Long serving Watford coach Vladimir Ivic was relieved of his duties following defeat at Huddersfield Town, who produced a disciplined and mature performance to earn their 4th home victory in a row, and their third straight 2-0 victory built on early momentum and secured with accomplished game management.
The Hornets’ hierarchy’s patience and forbearance is marginally longer than a toddler’s, but it is difficult to sympathise with a coach of an expensive and talented squad who has delivered such meagre returns away from Vicarage Road.
Blessed with athleticism, extensive Premier League experience and the finances to blow this division away, Ivic has inspired his charges to score just 4 goals on the road and though sporadically threatening in this encounter, they showed precious little personality and fully deserved their defeat.
In contrast, Town shrugged off the drab midweek display at Coventry with one of their best showings of the season. With 4 points in the bag in the space of a few days, perhaps Corberán’s decisions which resulted in a hammering at Bournemouth can be viewed in perspective, if not entirely forgiven by all.
The game followed the same pattern as the previous 2-0 home victories but against significantly superior opposition. Establishing a two goal cushion by around the half hour, defending it with intensity and threatening on the break against tiring, likely demoralised opposition is giving the lie to the supposed danger of leading by 2. If they could push on and actually grab that 3rd, however, that would be most welcome.
Town started on the front foot with Pipa carrying the ball forward with menace and linking well with Mbenza down the right. An early corner was forced along with a free kick in Mbenza range which the Belgian fired over the bar.
Another surge by Mbenza lead to the opener. Despite losing possession, he pressed on towards Foster who inexplicably tried to bypass Mbenza with a ball to a team mate only for the inevitable ricochet to fall for Campbell to convert from close range. Arguably the best keeper outside the top division, Foster’s aberration was difficult to comprehend but after suffering so many similar reverses this season, it was particularly sweet to finally be the recipient.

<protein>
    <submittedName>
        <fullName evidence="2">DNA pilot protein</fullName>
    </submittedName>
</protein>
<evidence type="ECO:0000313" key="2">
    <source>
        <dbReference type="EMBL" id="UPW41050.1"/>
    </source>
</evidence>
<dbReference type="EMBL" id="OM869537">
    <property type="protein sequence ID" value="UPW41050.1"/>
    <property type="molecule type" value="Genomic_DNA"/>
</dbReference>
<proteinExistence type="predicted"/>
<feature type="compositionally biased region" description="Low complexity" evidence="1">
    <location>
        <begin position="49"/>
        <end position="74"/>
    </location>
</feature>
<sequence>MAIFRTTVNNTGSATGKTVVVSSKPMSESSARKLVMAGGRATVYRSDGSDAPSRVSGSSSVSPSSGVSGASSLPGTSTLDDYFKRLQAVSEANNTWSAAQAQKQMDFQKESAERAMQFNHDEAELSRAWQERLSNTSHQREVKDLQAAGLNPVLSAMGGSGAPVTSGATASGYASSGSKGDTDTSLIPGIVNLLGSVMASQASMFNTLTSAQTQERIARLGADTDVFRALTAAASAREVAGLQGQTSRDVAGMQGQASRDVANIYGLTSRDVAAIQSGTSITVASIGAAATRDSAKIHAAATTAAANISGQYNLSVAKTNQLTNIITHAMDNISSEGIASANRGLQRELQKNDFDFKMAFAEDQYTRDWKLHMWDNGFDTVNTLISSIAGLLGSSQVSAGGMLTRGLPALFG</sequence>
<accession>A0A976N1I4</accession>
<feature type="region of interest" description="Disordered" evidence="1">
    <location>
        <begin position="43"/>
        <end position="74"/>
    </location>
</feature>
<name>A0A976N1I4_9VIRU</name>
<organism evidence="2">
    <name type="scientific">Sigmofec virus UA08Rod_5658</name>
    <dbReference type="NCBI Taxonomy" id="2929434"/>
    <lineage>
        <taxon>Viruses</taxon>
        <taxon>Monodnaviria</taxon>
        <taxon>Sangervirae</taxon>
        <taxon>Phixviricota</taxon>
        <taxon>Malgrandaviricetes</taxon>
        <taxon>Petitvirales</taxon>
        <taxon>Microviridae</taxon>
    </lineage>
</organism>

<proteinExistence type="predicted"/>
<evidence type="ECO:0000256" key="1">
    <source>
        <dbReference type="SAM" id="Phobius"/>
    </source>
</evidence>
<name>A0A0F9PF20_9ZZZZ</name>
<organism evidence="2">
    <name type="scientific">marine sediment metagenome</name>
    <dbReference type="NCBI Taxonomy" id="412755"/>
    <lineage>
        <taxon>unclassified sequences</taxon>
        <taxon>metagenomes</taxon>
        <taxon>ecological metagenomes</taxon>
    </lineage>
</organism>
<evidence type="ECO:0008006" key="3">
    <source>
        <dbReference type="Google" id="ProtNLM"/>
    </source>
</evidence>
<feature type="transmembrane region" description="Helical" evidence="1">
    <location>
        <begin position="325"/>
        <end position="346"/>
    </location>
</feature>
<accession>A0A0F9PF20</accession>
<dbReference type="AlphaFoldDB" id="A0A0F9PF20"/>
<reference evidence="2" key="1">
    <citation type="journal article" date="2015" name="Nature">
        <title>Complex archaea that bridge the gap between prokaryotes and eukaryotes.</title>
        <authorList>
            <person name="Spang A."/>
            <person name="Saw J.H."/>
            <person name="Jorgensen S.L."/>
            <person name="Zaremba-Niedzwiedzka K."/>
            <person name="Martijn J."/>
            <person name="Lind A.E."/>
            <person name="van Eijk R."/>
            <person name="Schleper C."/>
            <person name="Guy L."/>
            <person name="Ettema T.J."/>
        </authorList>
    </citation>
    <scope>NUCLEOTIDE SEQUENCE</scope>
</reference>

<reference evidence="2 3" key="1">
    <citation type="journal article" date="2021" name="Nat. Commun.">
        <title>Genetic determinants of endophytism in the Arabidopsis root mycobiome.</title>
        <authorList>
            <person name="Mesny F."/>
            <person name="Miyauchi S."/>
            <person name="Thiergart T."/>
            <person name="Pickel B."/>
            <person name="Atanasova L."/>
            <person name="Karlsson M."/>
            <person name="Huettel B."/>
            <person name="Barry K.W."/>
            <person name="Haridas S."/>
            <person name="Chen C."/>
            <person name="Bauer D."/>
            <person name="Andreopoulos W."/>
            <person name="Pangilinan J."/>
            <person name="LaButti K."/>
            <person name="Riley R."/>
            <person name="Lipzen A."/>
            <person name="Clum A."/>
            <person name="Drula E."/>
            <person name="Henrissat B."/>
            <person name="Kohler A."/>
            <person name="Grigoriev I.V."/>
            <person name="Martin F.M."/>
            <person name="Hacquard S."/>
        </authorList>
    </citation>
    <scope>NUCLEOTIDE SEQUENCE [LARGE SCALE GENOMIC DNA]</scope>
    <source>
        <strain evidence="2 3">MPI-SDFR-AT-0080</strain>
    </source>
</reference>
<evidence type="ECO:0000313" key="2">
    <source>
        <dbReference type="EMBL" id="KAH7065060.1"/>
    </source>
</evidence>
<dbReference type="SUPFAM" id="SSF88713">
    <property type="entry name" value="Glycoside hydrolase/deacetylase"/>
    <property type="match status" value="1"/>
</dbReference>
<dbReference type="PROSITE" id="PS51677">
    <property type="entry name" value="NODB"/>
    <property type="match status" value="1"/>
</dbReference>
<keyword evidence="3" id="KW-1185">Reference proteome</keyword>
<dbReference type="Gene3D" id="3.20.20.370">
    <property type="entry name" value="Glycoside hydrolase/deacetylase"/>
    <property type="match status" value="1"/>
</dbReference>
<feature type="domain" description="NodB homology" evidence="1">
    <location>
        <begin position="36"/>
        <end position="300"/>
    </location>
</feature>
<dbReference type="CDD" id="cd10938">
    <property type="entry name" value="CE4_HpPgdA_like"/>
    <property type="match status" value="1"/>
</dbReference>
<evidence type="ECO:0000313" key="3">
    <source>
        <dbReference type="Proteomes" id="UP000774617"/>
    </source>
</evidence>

Watford responded to the setback and Town were grateful for Schofield’s excellent positioning to deny Garner at close range, while a Cleverley drive from just outside the area sailed just wide, though Schofield had it covered. It was the only decent effort from a puzzling series of attempts from distance by Watford players.
Schofield was similarly well positioned to block a glance off the head of the hugely disappointing Andre Gray and a 10 minute period of dominance from the visitors had been negotiated.
Just past the half hour mark, Campbell played in Mbenza with an excellent ball down the left and Watford were only saved by a late intervention as the rehabilitated winger shaped to shoot. The reprieve was instantly negated as Capoue inexplicably sliced the resultant corner in to his own net, under no pressure.
The lead was as welcome as it was flattering, putting the Terriers in a commanding position, but the visitors came again to try to grab one back before the break. Town were grateful for Schofield again as he cut out a dangerous low cross and the advantage was preserved.
Unsurprisingly, the Hornets set up camp in the home half on resumption. Despite being largely pegged back, Town soaked up pressure with a reasonable amount of comfort and the excellent Sarr, unflappable Edmonds-Green and industrious Hogg swamped the increasingly urgent probing with discipline and controlled aggression.
A rare foray upfield lead to a very good opportunity rather wasted by the off colour Eiting. Epitomising possibly his finest 90 minutes in a Town shirt, Frazier Campbell burst down the left, fed O’Brien who moved the ball on to the Dutchman. Rather than finding one of the 2 unmarked players to his right, Eiting hit a weak shot at Foster.
Content to sit back and soak up pressure, Town dealt with the visitors’ diminishing threat reasonably comfortably but were once more grateful to Schofield for a close range save blocking Gray’s touch on a Garner drive.
An enormously satisfying victory over a very good, if clearly dysfunctional, Watford was achieved with resilience, discipline and calm.
A good indicator of the high level of performance is the difficulty in pinning down the man of the match for the Terriers. With candidates from all over the pitch reflecting the collective excellence, it was a triumph of the whole unit from Schofield to Campbell.
Sarr put his Bournemouth nightmare behind him and outshone his more celebrated namesake while beside him, the poise and elegance of Edmonds-Green belied his inexperience; it will be fascinating and joyful to witness his development.
Pipa, despite a tendency to overplay on occasion, demonstrated his class once more while Toffolo, with no little help from an unusually disciplined Bacuna, stemmed much of the danger from Watford’s right flank.
Jonathan Hogg was Jonathon Hogg. Aggressive, pivotal, leading, cajoling and everywhere against his former club. O’Brien made further steps towards the player he was before his injury and rather compensated for Eiting’s subdued display.
Up front, Mbenza had an excellent first half and was directly involved in both goals. Surely, even the most unforgiving will accept that his transformation is complete?
Above all, however, was Campbell. Despite carrying a knock for a worryingly long time, his managed aggression, intelligence and harrying of the Hornets’ back line was an exemplar of centre forward play and topped off with a goal.
A wholly satisfying victory and the prospect of new recruits adding much needed depth to the squad in the New Year points to a bright future as we watch the Corberán project grow.
Merry Christmas everyone.